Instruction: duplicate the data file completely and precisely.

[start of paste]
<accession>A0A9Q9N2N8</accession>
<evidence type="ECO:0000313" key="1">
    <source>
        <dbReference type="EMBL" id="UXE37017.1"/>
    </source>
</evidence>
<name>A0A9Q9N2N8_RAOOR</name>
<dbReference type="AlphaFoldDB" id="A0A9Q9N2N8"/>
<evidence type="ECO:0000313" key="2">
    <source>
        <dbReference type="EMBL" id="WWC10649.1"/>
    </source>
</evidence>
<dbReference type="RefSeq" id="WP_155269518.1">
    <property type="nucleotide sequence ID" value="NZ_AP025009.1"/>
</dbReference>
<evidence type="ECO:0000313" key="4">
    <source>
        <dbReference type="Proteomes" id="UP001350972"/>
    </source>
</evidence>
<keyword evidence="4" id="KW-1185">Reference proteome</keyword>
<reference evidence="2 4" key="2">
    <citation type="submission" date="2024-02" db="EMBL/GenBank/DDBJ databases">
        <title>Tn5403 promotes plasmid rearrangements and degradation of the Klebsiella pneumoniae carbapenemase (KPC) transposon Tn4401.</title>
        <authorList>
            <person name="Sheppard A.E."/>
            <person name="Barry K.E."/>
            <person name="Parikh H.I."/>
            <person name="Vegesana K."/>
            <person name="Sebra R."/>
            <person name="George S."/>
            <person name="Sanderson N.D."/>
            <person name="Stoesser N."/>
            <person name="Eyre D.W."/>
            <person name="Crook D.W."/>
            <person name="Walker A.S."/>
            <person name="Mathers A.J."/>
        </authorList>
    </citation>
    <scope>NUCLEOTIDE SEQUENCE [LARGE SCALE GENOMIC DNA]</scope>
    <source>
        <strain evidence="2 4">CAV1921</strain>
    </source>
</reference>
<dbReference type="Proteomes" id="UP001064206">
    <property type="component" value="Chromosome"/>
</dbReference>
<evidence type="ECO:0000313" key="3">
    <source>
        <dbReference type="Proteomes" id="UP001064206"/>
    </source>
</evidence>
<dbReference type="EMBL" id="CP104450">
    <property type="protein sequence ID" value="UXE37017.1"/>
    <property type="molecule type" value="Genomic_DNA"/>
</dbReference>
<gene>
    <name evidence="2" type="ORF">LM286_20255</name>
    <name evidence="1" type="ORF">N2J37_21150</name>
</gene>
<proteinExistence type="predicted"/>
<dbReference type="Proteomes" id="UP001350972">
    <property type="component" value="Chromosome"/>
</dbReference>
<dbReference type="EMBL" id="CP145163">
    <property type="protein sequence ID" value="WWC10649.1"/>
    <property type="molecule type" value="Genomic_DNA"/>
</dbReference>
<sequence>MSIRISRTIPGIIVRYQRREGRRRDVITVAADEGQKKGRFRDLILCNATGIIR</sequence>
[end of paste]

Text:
<accession>A0A9Q9N2N8</accession>
<evidence type="ECO:0000313" key="1">
    <source>
        <dbReference type="EMBL" id="UXE37017.1"/>
    </source>
</evidence>
<name>A0A9Q9N2N8_RAOOR</name>
<dbReference type="AlphaFoldDB" id="A0A9Q9N2N8"/>
<evidence type="ECO:0000313" key="2">
    <source>
        <dbReference type="EMBL" id="WWC10649.1"/>
    </source>
</evidence>
<dbReference type="RefSeq" id="WP_155269518.1">
    <property type="nucleotide sequence ID" value="NZ_AP025009.1"/>
</dbReference>
<evidence type="ECO:0000313" key="4">
    <source>
        <dbReference type="Proteomes" id="UP001350972"/>
    </source>
</evidence>
<keyword evidence="4" id="KW-1185">Reference proteome</keyword>
<reference evidence="2 4" key="2">
    <citation type="submission" date="2024-02" db="EMBL/GenBank/DDBJ databases">
        <title>Tn5403 promotes plasmid rearrangements and degradation of the Klebsiella pneumoniae carbapenemase (KPC) transposon Tn4401.</title>
        <authorList>
            <person name="Sheppard A.E."/>
            <person name="Barry K.E."/>
            <person name="Parikh H.I."/>
            <person name="Vegesana K."/>
            <person name="Sebra R."/>
            <person name="George S."/>
            <person name="Sanderson N.D."/>
            <person name="Stoesser N."/>
            <person name="Eyre D.W."/>
            <person name="Crook D.W."/>
            <person name="Walker A.S."/>
            <person name="Mathers A.J."/>
        </authorList>
    </citation>
    <scope>NUCLEOTIDE SEQUENCE [LARGE SCALE GENOMIC DNA]</scope>
    <source>
        <strain evidence="2 4">CAV1921</strain>
    </source>
</reference>
<dbReference type="Proteomes" id="UP001064206">
    <property type="component" value="Chromosome"/>
</dbReference>
<evidence type="ECO:0000313" key="3">
    <source>
        <dbReference type="Proteomes" id="UP001064206"/>
    </source>
</evidence>
<dbReference type="EMBL" id="CP104450">
    <property type="protein sequence ID" value="UXE37017.1"/>
    <property type="molecule type" value="Genomic_DNA"/>
</dbReference>
<gene>
    <name evidence="2" type="ORF">LM286_20255</name>
    <name evidence="1" type="ORF">N2J37_21150</name>
</gene>
<proteinExistence type="predicted"/>
<dbReference type="Proteomes" id="UP001350972">
    <property type="component" value="Chromosome"/>
</dbReference>
<dbReference type="EMBL" id="CP145163">
    <property type="protein sequence ID" value="WWC10649.1"/>
    <property type="molecule type" value="Genomic_DNA"/>
</dbReference>
<sequence>MSIRISRTIPGIIVRYQRREGRRRDVITVAADEGQKKGRFRDLILCNATGIIR</sequence>